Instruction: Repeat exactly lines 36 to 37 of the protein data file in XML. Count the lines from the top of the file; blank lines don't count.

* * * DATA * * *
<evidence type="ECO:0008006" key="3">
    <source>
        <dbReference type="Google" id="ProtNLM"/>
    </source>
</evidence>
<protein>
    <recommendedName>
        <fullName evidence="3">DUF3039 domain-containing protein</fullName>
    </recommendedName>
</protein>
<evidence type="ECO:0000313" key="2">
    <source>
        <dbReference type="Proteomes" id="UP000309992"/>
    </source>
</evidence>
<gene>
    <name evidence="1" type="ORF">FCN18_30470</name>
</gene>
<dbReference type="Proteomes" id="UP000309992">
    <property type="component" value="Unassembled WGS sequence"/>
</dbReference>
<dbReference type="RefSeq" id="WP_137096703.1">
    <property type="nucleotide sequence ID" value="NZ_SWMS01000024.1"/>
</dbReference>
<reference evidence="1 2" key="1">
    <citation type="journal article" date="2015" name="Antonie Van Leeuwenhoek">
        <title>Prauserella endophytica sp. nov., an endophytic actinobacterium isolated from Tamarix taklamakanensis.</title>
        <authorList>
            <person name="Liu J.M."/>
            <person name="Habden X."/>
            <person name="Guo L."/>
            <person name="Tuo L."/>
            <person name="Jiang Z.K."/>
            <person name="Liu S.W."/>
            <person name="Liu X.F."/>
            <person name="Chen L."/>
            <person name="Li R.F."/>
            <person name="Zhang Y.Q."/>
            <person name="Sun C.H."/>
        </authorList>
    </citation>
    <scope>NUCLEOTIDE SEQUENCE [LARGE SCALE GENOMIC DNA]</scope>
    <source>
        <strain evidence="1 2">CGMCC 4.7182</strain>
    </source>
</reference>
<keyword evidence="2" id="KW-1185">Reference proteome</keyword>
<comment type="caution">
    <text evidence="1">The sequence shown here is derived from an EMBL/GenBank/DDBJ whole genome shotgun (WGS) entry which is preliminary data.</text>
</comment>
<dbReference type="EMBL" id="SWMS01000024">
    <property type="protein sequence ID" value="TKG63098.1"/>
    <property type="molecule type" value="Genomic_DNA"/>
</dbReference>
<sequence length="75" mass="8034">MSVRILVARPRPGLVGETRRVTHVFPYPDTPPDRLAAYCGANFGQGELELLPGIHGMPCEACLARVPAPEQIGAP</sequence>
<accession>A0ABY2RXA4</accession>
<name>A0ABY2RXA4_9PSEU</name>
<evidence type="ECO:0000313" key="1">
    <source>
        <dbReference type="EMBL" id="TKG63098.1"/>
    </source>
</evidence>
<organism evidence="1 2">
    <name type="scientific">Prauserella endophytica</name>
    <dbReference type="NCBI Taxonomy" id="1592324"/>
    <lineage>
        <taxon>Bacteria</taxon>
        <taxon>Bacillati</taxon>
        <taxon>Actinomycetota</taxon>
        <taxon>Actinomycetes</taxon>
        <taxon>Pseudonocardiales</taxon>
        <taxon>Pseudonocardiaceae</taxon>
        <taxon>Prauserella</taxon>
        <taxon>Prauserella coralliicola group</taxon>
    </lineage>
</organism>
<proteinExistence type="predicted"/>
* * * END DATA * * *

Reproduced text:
            <person name="Chen L."/>
            <person name="Li R.F."/>